Hear Moby Dick Read in Its Entirety by Benedict Cumberbatch, Tilda Swinton, John Waters, Stephen Fry & More

moby dick big read

Image of Moby Dick by David Austen.

Three years ago, Ply­mouth Uni­ver­si­ty kicked off Moby Dick The Big Read, promis­ing a full audio book of Her­man Melville’s influ­en­tial nov­el, with famous (and not so famous) voic­es tak­ing on a chap­ter each. When we first wrote about it here, only six chap­ters had been unveiled, but boast­ed actors like Til­da Swin­ton (read­ing chap­ter one below), author Nigel Williams, and poet and jour­nal­ist Musa Okwon­ga.

We’re glad to say the project, cre­at­ed out of a 2011 con­fer­ence by artist Angela Cock­ayne and writer Philip Hoare, has reached its suc­cess­ful con­clu­sion. And they’ve cer­tain­ly called on an impres­sive ros­ter of celebri­ty read­ers: Stephen Fry, Neil Ten­nant, Fiona Shaw, Will Self, Bene­dict Cum­ber­batch, Chi­na Miéville, Tony Kush­n­er, John Waters, Simon Cal­low, Sir David Atten­bor­ough, even Prime Min­is­ter David Cameron. Pulitzer Prize win­ning poet Mary Oliv­er fin­ish­es off the whole project, read­ing the Epi­logue.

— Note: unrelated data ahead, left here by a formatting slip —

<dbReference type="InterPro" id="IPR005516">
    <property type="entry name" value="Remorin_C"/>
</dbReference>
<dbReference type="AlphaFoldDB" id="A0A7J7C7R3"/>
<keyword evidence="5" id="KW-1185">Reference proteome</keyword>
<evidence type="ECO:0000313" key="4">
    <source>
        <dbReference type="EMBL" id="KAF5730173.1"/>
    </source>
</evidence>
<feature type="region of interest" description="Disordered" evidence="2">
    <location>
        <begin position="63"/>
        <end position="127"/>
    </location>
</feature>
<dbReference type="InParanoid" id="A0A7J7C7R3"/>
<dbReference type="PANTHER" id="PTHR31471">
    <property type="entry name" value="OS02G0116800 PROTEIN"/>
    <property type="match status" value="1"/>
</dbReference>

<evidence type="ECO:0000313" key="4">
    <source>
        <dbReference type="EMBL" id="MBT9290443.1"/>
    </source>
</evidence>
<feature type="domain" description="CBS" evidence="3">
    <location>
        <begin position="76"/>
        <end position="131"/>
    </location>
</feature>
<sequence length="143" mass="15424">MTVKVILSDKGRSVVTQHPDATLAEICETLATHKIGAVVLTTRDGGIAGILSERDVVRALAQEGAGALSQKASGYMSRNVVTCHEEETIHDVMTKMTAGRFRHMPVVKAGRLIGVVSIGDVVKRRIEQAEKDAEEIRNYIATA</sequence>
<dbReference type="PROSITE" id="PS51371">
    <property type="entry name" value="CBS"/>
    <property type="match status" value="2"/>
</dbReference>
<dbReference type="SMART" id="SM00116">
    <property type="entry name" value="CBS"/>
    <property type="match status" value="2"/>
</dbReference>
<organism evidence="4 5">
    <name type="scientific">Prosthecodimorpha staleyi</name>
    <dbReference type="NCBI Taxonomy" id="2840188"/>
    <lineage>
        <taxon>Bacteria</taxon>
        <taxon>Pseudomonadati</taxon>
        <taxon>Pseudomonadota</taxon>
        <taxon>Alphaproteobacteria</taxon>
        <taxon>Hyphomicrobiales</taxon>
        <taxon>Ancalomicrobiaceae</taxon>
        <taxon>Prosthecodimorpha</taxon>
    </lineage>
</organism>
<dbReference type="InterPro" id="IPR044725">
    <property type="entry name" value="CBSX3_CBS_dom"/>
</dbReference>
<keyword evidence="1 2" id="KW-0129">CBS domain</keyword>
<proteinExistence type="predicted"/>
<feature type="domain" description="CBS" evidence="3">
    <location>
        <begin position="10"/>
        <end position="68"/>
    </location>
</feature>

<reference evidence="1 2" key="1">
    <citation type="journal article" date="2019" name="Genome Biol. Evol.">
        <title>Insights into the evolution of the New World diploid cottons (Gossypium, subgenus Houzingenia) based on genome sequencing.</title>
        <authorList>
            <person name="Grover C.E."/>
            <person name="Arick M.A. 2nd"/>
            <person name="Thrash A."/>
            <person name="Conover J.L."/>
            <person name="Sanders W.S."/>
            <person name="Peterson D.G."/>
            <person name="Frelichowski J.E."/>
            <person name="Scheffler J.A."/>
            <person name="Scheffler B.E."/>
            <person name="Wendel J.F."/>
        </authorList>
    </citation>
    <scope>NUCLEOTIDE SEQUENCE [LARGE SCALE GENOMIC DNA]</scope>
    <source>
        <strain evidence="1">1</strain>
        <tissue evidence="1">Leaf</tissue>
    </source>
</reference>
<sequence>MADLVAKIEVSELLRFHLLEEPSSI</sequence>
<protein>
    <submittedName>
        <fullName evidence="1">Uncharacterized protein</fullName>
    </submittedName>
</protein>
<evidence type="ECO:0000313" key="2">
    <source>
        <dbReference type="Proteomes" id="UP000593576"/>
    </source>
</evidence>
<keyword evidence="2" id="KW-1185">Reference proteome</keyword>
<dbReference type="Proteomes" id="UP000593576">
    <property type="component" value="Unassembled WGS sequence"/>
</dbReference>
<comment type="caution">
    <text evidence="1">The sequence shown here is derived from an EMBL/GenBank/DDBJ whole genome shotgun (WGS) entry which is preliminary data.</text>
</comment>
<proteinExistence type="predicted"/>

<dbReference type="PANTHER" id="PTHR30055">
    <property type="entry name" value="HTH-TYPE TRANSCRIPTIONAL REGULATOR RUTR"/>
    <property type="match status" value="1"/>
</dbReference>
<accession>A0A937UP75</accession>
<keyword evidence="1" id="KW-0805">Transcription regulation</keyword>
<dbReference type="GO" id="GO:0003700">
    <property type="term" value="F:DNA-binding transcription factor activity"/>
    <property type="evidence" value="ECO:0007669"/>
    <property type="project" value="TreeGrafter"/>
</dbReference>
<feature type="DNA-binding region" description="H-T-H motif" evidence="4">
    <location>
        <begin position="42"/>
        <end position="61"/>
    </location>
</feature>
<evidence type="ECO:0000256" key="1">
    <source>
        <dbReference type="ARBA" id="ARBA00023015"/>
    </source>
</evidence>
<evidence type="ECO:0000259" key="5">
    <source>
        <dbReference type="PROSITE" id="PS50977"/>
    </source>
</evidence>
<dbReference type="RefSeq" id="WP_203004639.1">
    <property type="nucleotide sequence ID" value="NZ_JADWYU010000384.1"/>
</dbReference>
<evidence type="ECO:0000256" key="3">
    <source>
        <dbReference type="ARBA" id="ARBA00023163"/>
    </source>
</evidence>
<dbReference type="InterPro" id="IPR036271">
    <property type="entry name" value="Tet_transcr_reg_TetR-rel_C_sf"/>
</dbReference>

All 135 chap­ters are avail­able to be lis­tened to in your brows­erdown­loaded on iTunes, streamed on Sound­Cloud, or even heard as a pod­cast. How­ev­er, do check them out online, as each chap­ter comes with a work of art each cre­at­ed by 135 con­tem­po­rary artists such as Matthew Bar­ney, Oliv­er Clegg, and Matthew Bene­dict. (See David Austen’s work above.) The project is a mam­moth under­tak­ing befit­ting such a mon­u­men­tal book, and if you’ve nev­er read it this just might be the way to go.

Copies of Moby Dick can be found in our col­lec­tion of Free eBooks. Mean­while, this big read­ing will be added to our col­lec­tion of Free Audio Books.

If you would like to sign up for Open Culture’s free email newslet­ter, please find it here. Or fol­low our posts on Threads, Face­book, BlueSky or Mastodon.

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Relat­ed Con­tent:

An Illus­tra­tion of Every Page of Her­man Melville’s Moby Dick

How Ray Brad­bury Wrote the Script for John Huston’s Moby Dick (1956)